Department of Energy

Energy Innovation Hubs: Achieving Our Energy Goals with Science

March 2, 2012

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Secretary Chu stops at Oak Ridge National Lab in February 2012 for a quick, nuclear-themed visit that included a tour of the Consortium for Advanced Simulation of Light Water Reactors (CASL) and a stop at the new Manufacturing Demonstration Facility (MDF).  | Photo courtesy of Oak Ridge National Lab

Secretary Chu stops at Oak Ridge National Lab in February 2012 for a quick, nuclear-themed visit that included a tour of the Consortium for Advanced Simulation of Light Water Reactors (CASL) and a stop at the new Manufacturing Demonstration Facility (MDF). | Photo courtesy of Oak Ridge National Lab

Editor's note: This article has been updated to reflect the name and URL changes of the Greater Philadelphia Innovation Cluster (GPIC) for Energy-Efficient Buildings to the Energy Efficient Buildings Hub.

If you could build a team of the best researchers and engineers in the United States to achieve major energy goals, what would they be? Two years ago, the creation of the Energy Innovation Hubs provided exactly that opportunity.

In 2010, the first Energy Innovation Hubs began operations with some of the top scientists from academia, industry, and government charged to collaborate and overcome known barriers in energy technology. The first three hubs focused on how to build more-efficient nuclear reactors, design more energy efficient buildings, and produce biofuel from the sun.

Modeled after the concentration of brainpower and resources that defined the Manhattan Project, these integrated research centers combine basic and applied research with engineering to accelerate scientific discovery in these critical energy issues. 

The Modeling and Simulation for Nuclear Reactors Hub is using supercomputers to create “virtual” reactors that will help improve the safety and performance of both existing and new nuclear reactors. The models produced will then help address significant operational and safety issues identified by the nuclear industry, like localized corrosion and cladding integrity during a loss of cooling accident. As a result, capital and operating costs per unit of energy can be reduced through improved efficiency. Efficiency upgrades could also mean enabling higher fuel burn-up, which would reduce the amount of nuclear waste left over. Eventually, the virtual modeling could even help nuclear engineers as they work develop the next generation of nuclear reactors.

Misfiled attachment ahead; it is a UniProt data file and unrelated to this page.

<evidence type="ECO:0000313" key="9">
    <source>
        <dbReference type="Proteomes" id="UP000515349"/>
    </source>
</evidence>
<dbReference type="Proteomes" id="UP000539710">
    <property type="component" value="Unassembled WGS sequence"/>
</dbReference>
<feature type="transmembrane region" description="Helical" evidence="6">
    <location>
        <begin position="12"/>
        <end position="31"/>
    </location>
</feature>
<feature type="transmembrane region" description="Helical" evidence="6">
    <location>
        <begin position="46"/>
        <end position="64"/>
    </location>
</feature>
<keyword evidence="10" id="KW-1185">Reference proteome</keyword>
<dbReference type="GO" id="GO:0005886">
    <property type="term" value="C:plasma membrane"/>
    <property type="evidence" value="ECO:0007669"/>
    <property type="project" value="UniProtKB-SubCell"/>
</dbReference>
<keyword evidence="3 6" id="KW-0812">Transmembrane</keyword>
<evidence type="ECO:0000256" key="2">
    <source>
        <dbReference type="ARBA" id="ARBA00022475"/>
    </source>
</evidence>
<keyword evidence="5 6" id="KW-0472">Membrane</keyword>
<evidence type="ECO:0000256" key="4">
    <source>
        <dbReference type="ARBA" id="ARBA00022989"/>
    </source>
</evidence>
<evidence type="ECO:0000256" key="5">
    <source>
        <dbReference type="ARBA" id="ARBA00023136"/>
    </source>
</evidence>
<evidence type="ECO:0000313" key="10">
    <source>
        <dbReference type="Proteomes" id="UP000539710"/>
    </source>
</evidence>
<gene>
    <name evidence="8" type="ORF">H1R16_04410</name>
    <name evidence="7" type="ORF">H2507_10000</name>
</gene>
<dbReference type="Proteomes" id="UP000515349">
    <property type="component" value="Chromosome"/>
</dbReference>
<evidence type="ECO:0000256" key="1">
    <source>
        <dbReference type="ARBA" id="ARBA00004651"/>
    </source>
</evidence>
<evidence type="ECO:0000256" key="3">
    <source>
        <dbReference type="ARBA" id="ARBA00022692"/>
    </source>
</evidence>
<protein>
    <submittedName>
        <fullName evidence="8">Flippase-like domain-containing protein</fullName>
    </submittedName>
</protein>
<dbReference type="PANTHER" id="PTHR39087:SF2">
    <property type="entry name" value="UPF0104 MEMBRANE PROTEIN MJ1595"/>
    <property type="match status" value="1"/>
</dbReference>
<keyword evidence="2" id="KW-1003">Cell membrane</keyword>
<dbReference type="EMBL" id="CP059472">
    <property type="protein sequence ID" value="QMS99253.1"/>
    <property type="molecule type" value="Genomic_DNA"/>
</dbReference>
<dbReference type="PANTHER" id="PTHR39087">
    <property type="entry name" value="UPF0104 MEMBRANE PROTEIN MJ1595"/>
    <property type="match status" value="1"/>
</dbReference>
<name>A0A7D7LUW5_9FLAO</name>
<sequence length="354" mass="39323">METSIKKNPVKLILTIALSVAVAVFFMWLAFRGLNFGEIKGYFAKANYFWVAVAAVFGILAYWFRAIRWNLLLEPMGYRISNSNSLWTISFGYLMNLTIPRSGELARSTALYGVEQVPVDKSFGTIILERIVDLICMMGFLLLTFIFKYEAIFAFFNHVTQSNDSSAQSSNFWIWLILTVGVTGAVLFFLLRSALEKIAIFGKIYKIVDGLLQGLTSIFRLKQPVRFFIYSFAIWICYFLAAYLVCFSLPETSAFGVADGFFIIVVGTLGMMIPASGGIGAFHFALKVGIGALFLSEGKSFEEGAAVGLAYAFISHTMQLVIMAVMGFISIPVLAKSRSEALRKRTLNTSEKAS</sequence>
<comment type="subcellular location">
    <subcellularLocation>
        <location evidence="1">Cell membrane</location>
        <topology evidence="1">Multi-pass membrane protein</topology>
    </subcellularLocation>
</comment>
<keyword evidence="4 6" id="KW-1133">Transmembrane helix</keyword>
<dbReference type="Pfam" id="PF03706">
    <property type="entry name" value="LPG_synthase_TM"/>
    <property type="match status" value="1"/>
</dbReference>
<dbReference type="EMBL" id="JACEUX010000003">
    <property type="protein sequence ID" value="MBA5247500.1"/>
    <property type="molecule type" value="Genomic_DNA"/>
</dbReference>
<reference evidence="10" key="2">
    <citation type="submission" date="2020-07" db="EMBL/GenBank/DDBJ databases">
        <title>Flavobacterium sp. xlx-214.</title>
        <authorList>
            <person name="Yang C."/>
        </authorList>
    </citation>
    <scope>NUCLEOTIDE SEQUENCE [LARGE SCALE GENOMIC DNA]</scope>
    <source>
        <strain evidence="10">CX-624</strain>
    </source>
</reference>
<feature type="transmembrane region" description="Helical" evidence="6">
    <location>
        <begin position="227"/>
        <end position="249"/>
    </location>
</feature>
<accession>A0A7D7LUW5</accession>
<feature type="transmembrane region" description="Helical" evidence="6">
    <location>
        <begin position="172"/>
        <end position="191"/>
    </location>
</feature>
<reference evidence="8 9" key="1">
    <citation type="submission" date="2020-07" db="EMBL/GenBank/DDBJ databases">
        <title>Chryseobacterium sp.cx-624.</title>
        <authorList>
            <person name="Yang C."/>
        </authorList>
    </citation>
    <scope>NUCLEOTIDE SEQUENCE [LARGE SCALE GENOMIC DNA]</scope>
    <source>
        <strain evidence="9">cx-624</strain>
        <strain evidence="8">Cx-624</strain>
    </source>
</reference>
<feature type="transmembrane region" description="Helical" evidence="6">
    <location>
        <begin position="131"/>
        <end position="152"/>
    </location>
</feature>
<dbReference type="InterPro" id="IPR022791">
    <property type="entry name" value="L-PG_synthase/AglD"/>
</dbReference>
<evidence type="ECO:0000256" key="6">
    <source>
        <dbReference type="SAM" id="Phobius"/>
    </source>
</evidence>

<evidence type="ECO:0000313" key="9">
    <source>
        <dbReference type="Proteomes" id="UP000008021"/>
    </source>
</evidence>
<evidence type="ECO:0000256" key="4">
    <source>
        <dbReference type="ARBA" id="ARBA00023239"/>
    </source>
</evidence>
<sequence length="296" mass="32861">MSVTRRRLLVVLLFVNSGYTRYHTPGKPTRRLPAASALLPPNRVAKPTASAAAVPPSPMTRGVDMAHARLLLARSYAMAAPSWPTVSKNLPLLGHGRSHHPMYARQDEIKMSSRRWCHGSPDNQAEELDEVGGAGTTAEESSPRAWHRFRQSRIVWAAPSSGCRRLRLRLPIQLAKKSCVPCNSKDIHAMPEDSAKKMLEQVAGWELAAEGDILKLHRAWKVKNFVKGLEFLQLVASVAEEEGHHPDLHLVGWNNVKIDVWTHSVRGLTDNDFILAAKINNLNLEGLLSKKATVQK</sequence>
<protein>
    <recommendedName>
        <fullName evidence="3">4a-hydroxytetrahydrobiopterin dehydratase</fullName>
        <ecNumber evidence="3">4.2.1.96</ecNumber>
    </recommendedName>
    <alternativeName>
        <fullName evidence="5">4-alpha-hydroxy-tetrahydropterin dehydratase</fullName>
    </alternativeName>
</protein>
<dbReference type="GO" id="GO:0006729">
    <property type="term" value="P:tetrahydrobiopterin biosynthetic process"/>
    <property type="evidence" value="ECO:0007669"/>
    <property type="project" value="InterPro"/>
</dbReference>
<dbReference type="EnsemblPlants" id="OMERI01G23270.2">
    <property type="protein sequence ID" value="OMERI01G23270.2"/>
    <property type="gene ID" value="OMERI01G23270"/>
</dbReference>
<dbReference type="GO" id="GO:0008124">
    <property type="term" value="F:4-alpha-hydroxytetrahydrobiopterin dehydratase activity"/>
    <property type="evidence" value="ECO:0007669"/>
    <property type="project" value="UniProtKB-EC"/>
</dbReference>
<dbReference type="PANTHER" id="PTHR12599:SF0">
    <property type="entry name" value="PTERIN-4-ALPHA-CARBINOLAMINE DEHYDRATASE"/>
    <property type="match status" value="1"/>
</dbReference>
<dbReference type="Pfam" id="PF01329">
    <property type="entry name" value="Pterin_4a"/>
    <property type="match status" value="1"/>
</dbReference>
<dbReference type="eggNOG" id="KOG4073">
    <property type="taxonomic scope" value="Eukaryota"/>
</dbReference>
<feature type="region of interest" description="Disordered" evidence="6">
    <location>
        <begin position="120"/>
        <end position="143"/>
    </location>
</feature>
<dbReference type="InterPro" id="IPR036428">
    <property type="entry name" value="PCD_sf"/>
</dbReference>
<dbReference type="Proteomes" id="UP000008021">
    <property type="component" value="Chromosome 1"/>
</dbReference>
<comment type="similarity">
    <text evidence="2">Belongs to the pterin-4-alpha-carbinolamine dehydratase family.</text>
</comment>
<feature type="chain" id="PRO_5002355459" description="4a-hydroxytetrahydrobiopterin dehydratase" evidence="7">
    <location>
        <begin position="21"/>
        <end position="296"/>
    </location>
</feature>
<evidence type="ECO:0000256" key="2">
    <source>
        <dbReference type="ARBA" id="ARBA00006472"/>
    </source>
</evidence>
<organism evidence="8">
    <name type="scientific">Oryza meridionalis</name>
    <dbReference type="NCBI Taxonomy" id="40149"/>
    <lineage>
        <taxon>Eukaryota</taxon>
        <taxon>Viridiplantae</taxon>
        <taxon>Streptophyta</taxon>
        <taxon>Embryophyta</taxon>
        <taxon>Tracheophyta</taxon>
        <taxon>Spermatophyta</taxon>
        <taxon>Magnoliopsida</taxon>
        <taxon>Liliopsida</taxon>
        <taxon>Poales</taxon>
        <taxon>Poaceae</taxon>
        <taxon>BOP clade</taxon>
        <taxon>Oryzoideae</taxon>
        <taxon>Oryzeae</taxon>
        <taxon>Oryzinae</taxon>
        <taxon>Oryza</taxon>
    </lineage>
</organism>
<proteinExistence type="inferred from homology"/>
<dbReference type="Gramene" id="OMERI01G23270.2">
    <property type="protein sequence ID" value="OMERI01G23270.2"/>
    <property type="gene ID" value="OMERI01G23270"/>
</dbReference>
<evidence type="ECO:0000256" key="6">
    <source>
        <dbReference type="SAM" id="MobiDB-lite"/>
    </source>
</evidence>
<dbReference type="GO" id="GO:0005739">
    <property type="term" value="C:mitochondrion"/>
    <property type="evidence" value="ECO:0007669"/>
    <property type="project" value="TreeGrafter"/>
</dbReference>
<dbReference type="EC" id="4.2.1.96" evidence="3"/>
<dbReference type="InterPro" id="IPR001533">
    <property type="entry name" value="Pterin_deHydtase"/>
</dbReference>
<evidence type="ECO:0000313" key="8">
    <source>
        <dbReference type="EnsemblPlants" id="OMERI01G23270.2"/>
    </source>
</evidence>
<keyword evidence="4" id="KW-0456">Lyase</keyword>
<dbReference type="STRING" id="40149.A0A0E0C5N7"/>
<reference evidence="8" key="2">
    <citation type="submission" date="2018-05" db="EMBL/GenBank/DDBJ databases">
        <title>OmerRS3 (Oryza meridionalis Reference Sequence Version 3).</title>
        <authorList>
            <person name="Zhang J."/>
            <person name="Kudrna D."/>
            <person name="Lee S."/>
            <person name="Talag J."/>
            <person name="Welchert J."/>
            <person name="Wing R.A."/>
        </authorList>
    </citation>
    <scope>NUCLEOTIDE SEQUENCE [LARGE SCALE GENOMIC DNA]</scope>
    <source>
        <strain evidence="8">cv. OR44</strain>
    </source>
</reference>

The Fuels from Sunlight Hub hopes to find a way through their research to emulate the process of photosynthesis, the process by which plants turn light into energy. The goal of this hub is generating new liquid fuels using only materials that are plentiful - like sunlight, water, and carbon dioxide. This development would go a long way toward making solar fuels an accessible, reliable, and sustainable successor to petroleum-based fuels, reducing American dependence on foreign oil.

The Energy Efficient Buildings Hub focuses on a whole and integrated systems approach to buildings rather than individual buildings systems (like heating, air conditioning, or windows). One of the initial tasks of the Hub is pioneering new data intensive techniques for designing and operating energy efficient buildings, including advanced computer modeling. The EEB Hub will use the data it collects over time as it attempts to find new, accurate, and cost-effective ways to assess existing buildings and ways to make them more energy efficiency overall. Through their work, JCAP expects to cut energy use in the U.S. building sector in half within 20 years.

Congress funded two more hubs this year. The Batteries and Energy Storage Hub will focus on accelerating research and development of electrochemical energy storage for transportation and the electric grid. The Critical Materials Hub will primarily focus on enhancing the domestic supply of materials critical for energy technology systems and reducing the quantities of those materials necessary for manufacturing and deploying those systems. 

Together the five hubs will shorten the path from laboratory innovation to technological development, and lead the way toward American competitiveness, economic growth and energy security.